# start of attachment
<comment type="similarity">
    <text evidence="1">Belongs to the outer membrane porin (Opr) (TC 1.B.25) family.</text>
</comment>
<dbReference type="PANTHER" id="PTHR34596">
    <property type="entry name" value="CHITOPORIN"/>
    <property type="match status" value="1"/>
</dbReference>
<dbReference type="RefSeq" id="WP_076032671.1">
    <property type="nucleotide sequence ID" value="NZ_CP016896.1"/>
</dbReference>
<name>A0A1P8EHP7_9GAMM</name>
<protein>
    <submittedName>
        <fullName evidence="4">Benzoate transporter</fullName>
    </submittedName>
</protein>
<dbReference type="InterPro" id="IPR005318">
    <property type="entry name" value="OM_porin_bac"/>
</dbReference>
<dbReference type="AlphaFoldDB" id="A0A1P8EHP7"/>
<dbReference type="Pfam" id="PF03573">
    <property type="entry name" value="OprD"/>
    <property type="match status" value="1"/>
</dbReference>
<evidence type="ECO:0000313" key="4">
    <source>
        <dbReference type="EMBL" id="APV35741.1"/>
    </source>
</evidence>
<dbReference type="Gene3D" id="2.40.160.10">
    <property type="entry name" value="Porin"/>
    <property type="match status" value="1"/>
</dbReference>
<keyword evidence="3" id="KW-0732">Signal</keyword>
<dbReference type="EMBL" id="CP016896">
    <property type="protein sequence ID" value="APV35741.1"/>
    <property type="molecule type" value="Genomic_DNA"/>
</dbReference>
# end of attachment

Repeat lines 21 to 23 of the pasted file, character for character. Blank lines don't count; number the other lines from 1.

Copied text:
<dbReference type="Pfam" id="PF03573">
    <property type="entry name" value="OprD"/>
    <property type="match status" value="1"/>